|[a] Etch tu, Brutus? RF|
|[b] Detour RF|
If you think that I have anything political to say about this, think again. This blog focuses on society, culture, history, and the intersection between what people often see as irreconcilable opposites (like east and west, round and square, left and right...). Oops.
The Etch-a-Sketch is an oddly fascinating little toy. The political firestorm that has surrounded it since Wednesday morning has nothing to do with outsourcing (the little plastic sketchpad has been made in China since 2000) or economics or even union jobs in Ohio.
It is all about just doing it over.
And culture and personality. And multimedia and, well, politics. A particular Republican candidate's Rorschach moment has appeared in the form of the Etch-a-Sketch. What has fascinated me today is the way that almost everyone who has heard of the Romney campaign's etcha moment has reacted strongly. These strong reactions range from "liar" to "Kinsley gaffe" to "these sound bites are what's wrong with politics." What fewer people have pointed out, however, is that the moment truly resonated beyond almost anything since Joe the Plumber. So far.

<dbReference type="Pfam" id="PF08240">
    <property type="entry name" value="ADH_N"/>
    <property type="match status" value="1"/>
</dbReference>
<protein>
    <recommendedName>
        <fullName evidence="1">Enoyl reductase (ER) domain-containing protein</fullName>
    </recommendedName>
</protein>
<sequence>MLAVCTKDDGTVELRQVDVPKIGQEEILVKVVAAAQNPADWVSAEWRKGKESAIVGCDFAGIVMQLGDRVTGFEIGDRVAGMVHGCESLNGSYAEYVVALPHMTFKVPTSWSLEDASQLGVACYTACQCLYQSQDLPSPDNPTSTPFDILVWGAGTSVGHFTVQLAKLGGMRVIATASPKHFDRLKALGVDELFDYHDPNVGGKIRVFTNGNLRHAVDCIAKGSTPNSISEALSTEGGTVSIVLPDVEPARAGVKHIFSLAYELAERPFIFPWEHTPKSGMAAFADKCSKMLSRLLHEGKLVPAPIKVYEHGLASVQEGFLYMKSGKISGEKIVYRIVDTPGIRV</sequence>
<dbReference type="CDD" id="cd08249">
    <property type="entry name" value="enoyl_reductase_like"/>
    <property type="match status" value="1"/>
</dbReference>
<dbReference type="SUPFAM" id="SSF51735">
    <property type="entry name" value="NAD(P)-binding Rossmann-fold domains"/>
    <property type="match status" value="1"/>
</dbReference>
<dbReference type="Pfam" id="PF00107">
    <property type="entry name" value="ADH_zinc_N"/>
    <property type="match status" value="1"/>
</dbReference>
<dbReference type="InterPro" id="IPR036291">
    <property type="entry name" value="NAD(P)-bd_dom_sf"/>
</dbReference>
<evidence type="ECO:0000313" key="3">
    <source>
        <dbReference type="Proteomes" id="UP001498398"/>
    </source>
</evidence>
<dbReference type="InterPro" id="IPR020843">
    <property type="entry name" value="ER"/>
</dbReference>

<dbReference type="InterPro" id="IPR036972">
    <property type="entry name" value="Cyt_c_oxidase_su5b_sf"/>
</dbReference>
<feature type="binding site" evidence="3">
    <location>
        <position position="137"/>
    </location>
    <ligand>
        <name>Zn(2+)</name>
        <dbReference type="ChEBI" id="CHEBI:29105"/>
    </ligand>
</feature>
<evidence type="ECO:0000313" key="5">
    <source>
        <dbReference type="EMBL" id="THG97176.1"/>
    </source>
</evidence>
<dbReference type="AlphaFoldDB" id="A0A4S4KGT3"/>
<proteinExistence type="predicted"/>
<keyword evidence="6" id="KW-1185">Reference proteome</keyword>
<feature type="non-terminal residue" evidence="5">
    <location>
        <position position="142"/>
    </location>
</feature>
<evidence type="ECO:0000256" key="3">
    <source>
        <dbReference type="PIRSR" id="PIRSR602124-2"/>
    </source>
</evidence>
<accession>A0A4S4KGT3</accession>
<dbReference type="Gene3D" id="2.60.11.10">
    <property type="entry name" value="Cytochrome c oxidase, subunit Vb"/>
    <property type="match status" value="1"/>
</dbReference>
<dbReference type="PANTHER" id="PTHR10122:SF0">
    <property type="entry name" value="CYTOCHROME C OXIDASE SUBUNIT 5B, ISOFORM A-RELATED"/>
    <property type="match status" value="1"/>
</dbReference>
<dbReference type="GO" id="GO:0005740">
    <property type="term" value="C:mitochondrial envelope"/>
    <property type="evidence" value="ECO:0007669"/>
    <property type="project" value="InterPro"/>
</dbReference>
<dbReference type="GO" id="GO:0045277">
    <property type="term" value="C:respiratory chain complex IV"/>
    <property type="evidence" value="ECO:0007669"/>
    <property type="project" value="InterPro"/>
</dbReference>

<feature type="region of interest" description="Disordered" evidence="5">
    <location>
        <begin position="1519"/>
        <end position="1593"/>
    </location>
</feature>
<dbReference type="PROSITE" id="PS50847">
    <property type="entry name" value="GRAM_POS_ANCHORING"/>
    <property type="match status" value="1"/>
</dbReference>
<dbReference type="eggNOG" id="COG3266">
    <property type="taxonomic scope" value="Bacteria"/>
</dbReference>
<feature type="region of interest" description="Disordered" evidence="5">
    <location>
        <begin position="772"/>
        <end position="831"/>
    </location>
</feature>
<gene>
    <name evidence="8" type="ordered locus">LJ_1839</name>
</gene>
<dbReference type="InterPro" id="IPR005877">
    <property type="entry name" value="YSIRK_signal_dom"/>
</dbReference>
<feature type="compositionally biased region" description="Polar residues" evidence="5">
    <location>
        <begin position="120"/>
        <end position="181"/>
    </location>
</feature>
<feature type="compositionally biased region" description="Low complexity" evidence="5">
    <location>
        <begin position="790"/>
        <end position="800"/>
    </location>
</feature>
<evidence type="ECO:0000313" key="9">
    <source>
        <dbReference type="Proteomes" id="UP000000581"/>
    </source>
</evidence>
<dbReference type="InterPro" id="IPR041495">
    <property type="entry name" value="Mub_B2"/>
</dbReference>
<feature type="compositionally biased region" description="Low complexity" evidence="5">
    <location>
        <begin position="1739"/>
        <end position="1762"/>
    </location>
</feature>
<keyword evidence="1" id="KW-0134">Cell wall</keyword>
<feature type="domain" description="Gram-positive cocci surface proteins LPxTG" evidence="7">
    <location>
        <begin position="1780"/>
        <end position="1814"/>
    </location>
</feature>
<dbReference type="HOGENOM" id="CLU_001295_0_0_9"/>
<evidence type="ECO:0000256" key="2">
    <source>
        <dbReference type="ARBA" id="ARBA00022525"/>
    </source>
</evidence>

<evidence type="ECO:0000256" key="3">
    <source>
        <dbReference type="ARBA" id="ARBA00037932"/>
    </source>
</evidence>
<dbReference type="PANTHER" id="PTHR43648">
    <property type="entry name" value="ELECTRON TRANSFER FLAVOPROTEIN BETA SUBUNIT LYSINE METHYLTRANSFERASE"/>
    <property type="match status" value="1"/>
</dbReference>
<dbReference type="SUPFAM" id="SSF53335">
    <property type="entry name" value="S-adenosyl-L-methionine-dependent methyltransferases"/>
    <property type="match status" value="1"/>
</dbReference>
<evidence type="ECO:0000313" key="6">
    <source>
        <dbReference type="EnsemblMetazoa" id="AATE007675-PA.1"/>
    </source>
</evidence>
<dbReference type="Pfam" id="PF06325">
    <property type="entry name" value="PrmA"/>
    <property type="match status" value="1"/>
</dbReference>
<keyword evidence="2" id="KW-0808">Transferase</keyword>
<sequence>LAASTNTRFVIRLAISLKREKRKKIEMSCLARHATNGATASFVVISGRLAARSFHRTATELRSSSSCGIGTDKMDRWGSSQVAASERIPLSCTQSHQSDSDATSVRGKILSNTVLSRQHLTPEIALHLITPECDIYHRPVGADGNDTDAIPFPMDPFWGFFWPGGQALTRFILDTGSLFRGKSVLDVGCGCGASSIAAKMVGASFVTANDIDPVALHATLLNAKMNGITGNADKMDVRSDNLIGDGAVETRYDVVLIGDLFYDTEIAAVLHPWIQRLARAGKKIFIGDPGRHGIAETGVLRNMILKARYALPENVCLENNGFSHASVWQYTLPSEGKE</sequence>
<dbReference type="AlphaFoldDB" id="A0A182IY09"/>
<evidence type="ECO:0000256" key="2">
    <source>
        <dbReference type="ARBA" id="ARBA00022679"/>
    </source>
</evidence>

|[c] Moment(ous) RF|
|[d] Canvas RF|
That sounds to me a whole lot like politics.
Maybe we would do well to think more generally about the relationship between statements etched into this moment or that...and longevity. The relative permanence of a particular political candidate's positions will be hashed, rehashed, and hash-tagged for days, but most words do not long linger. Readers of Round and Square, while surely holding political positions of their own (and no doubt having great fun or dismay with today's particulars), owe it to themselves to think about politics, sketches, statements, and posterity. Politics has always been, and always will be, about do-overs.
So let's think about the culture of politics just as much as we argue over the politics of culture. There is fertile ground to be tilled, here, and I venture to say that a great deal of it is all about just doing it over (and over).
|[e] Do overs (1932, 1936, 1940, 1944) RF|